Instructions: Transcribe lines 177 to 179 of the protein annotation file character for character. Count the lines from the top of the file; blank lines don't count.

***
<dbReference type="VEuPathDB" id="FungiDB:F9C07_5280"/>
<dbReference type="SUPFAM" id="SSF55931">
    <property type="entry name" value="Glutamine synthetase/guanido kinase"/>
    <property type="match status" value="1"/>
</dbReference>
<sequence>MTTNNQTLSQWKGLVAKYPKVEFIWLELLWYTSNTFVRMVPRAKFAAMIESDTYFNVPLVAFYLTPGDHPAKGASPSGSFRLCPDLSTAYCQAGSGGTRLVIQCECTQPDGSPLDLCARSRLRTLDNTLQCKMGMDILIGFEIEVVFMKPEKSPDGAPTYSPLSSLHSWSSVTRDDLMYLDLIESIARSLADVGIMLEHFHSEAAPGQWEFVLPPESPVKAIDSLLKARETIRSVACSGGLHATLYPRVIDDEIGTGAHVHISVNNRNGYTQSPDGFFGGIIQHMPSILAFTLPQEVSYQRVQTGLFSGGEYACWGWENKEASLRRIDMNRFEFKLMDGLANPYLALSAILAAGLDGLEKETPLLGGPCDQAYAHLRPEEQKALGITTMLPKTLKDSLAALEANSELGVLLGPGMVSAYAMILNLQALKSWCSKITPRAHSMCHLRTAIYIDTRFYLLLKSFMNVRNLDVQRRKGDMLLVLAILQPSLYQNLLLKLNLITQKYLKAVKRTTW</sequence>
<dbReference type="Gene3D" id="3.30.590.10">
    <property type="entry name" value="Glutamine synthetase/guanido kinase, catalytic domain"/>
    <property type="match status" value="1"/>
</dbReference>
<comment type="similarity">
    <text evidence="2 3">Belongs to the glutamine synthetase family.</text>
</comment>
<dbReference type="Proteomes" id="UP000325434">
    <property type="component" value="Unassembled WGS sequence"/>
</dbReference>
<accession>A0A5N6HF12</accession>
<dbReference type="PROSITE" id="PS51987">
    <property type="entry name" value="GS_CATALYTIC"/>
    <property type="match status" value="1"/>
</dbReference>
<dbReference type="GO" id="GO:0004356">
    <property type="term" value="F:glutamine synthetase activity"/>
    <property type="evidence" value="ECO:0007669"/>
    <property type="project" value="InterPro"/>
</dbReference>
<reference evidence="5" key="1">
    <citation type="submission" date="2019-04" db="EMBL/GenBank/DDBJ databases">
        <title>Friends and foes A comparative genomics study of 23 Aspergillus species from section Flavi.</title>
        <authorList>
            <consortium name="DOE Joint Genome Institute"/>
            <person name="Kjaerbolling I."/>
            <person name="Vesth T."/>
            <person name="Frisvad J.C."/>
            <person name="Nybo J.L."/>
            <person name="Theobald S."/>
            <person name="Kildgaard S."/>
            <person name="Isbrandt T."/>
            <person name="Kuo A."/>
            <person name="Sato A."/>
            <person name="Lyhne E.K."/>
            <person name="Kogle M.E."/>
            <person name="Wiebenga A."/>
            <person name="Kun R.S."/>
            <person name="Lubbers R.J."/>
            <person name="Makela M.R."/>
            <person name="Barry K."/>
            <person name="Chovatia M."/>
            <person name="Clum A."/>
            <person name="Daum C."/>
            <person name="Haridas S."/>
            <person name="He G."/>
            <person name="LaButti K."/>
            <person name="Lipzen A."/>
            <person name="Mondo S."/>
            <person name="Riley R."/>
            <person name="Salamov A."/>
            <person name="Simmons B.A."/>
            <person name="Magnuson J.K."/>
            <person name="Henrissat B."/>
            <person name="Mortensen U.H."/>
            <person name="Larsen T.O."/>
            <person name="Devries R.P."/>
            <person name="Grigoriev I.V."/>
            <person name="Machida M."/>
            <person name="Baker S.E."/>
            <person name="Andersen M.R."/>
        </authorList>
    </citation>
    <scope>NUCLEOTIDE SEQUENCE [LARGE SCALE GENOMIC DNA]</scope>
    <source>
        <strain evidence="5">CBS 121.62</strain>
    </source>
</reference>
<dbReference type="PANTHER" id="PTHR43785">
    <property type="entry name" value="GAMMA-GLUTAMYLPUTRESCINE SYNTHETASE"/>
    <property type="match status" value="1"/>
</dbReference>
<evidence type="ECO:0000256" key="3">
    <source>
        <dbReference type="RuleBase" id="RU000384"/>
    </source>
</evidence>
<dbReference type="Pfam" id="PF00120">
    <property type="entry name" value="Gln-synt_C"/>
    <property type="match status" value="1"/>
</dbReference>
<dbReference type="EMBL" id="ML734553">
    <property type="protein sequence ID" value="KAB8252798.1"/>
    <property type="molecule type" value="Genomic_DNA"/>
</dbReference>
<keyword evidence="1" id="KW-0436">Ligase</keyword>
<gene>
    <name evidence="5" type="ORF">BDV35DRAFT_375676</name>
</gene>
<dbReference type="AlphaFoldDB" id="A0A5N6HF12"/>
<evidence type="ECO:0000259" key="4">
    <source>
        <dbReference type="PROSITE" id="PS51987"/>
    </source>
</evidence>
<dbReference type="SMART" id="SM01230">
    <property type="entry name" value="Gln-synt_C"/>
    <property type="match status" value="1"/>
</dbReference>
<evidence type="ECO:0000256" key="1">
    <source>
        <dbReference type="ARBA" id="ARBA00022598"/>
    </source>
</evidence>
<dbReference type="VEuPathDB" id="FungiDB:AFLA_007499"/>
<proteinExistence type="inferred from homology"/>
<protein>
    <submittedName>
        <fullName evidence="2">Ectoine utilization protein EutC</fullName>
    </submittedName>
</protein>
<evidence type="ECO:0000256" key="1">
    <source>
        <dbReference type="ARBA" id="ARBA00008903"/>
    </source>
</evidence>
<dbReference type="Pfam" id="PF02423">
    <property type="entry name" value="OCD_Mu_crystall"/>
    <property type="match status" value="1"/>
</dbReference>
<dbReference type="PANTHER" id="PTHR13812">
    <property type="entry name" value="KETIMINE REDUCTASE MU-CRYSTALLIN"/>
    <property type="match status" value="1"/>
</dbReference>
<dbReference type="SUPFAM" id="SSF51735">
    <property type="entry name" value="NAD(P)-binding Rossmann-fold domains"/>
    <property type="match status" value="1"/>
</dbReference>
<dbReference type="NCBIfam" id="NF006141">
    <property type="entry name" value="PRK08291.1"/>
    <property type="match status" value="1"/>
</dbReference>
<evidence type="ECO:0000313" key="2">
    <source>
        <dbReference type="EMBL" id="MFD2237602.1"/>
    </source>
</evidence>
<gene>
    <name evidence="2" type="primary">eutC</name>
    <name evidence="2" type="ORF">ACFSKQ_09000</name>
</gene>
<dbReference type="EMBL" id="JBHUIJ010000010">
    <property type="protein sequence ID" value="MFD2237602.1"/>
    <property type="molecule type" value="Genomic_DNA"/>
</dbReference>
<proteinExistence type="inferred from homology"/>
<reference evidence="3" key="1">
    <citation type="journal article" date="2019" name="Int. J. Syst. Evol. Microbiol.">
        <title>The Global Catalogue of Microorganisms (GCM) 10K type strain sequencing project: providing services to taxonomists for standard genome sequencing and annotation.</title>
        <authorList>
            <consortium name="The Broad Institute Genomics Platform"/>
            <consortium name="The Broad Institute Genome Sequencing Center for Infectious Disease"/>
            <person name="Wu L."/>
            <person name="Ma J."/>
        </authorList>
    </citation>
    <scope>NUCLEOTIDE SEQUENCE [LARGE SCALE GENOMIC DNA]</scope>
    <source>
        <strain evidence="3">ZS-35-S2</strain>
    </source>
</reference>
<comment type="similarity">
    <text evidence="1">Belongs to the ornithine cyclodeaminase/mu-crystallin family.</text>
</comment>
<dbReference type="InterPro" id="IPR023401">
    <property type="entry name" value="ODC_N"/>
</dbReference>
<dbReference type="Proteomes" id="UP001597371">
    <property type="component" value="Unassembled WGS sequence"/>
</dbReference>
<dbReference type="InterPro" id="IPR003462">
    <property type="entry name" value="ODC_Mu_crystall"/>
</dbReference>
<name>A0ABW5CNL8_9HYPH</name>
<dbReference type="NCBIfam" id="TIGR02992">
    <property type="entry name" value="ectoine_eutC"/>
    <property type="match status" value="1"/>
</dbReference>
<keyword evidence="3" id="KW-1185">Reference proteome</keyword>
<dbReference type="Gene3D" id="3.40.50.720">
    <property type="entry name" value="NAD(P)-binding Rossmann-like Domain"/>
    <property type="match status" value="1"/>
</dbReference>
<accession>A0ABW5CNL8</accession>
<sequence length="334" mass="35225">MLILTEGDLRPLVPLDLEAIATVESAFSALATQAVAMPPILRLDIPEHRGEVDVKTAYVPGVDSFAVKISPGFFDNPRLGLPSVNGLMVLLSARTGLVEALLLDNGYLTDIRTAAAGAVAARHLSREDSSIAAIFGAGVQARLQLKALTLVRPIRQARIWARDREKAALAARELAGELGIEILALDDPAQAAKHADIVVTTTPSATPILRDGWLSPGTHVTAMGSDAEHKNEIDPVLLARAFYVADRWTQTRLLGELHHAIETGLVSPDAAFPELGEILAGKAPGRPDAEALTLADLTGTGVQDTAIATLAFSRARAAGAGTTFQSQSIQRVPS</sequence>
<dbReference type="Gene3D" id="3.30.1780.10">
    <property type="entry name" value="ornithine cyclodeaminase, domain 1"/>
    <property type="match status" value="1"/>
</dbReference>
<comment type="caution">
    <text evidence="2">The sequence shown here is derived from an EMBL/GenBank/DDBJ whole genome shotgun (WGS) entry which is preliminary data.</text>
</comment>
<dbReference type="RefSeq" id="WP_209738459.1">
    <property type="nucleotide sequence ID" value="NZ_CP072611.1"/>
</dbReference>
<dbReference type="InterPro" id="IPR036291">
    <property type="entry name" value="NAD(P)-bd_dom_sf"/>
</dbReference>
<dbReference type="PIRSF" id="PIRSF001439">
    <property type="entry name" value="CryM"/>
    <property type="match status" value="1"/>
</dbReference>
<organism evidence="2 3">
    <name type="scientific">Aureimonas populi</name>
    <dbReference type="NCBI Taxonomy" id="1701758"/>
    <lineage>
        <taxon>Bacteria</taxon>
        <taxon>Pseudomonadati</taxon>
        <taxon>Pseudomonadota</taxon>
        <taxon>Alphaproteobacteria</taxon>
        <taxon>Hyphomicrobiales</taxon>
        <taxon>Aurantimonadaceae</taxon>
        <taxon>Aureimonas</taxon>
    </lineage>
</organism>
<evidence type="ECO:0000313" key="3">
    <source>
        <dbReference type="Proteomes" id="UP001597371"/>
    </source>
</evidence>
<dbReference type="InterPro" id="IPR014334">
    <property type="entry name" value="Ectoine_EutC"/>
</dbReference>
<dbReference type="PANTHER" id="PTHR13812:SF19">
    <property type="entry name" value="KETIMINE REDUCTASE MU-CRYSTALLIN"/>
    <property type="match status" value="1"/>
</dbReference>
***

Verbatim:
<dbReference type="InterPro" id="IPR003462">
    <property type="entry name" value="ODC_Mu_crystall"/>
</dbReference>